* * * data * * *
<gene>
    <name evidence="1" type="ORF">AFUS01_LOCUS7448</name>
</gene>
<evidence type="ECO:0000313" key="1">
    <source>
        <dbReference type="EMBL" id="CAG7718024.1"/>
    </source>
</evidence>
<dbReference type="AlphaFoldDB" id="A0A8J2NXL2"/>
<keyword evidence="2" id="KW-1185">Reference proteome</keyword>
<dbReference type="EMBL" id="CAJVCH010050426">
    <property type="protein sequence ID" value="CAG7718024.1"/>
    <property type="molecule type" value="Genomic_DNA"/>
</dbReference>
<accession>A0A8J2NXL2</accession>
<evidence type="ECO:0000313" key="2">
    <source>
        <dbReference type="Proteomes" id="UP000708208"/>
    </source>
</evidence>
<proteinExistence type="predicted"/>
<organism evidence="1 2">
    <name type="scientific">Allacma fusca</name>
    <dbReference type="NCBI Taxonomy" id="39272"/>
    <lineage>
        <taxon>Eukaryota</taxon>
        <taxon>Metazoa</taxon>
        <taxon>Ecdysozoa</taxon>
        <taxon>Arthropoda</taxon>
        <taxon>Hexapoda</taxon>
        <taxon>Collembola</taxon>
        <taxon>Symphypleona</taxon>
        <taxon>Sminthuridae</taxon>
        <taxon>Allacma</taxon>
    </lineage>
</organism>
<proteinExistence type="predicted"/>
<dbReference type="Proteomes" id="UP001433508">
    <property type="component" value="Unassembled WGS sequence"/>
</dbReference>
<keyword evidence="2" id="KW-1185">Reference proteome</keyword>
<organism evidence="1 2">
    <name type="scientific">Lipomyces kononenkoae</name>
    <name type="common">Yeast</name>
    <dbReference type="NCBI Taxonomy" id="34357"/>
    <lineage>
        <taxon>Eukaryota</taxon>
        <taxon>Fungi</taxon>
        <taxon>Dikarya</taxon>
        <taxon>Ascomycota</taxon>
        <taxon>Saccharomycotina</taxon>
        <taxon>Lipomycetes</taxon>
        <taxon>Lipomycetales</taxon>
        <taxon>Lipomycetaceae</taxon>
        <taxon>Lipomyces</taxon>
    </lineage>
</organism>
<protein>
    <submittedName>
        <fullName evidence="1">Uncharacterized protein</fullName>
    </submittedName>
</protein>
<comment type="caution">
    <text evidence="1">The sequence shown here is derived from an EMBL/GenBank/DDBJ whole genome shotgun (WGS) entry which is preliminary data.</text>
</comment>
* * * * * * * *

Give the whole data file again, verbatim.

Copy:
<gene>
    <name evidence="1" type="ORF">AFUS01_LOCUS7448</name>
</gene>
<evidence type="ECO:0000313" key="1">
    <source>
        <dbReference type="EMBL" id="CAG7718024.1"/>
    </source>
</evidence>
<dbReference type="AlphaFoldDB" id="A0A8J2NXL2"/>
<keyword evidence="2" id="KW-1185">Reference proteome</keyword>
<dbReference type="EMBL" id="CAJVCH010050426">
    <property type="protein sequence ID" value="CAG7718024.1"/>
    <property type="molecule type" value="Genomic_DNA"/>
</dbReference>
<accession>A0A8J2NXL2</accession>
<evidence type="ECO:0000313" key="2">
    <source>
        <dbReference type="Proteomes" id="UP000708208"/>
    </source>
</evidence>
<proteinExistence type="predicted"/>
<organism evidence="1 2">
    <name type="scientific">Allacma fusca</name>
    <dbReference type="NCBI Taxonomy" id="39272"/>
    <lineage>
        <taxon>Eukaryota</taxon>
        <taxon>Metazoa</taxon>
        <taxon>Ecdysozoa</taxon>
        <taxon>Arthropoda</taxon>
        <taxon>Hexapoda</taxon>
        <taxon>Collembola</taxon>
        <taxon>Symphypleona</taxon>
        <taxon>Sminthuridae</taxon>
        <taxon>Allacma</taxon>
    </lineage>
</organism>
<proteinExistence type="predicted"/>
<dbReference type="Proteomes" id="UP001433508">
    <property type="component" value="Unassembled WGS sequence"/>
</dbReference>
<keyword evidence="2" id="KW-1185">Reference proteome</keyword>
<organism evidence="1 2">
    <name type="scientific">Lipomyces kononenkoae</name>
    <name type="common">Yeast</name>
    <dbReference type="NCBI Taxonomy" id="34357"/>
    <lineage>
        <taxon>Eukaryota</taxon>
        <taxon>Fungi</taxon>
        <taxon>Dikarya</taxon>
        <taxon>Ascomycota</taxon>
        <taxon>Saccharomycotina</taxon>
        <taxon>Lipomycetes</taxon>
        <taxon>Lipomycetales</taxon>
        <taxon>Lipomycetaceae</taxon>
        <taxon>Lipomyces</taxon>
    </lineage>
</organism>
<protein>
    <submittedName>
        <fullName evidence="1">Uncharacterized protein</fullName>
    </submittedName>
</protein>
<comment type="caution">
    <text evidence="1">The sequence shown here is derived from an EMBL/GenBank/DDBJ whole genome shotgun (WGS) entry which is preliminary data.</text>
</comment>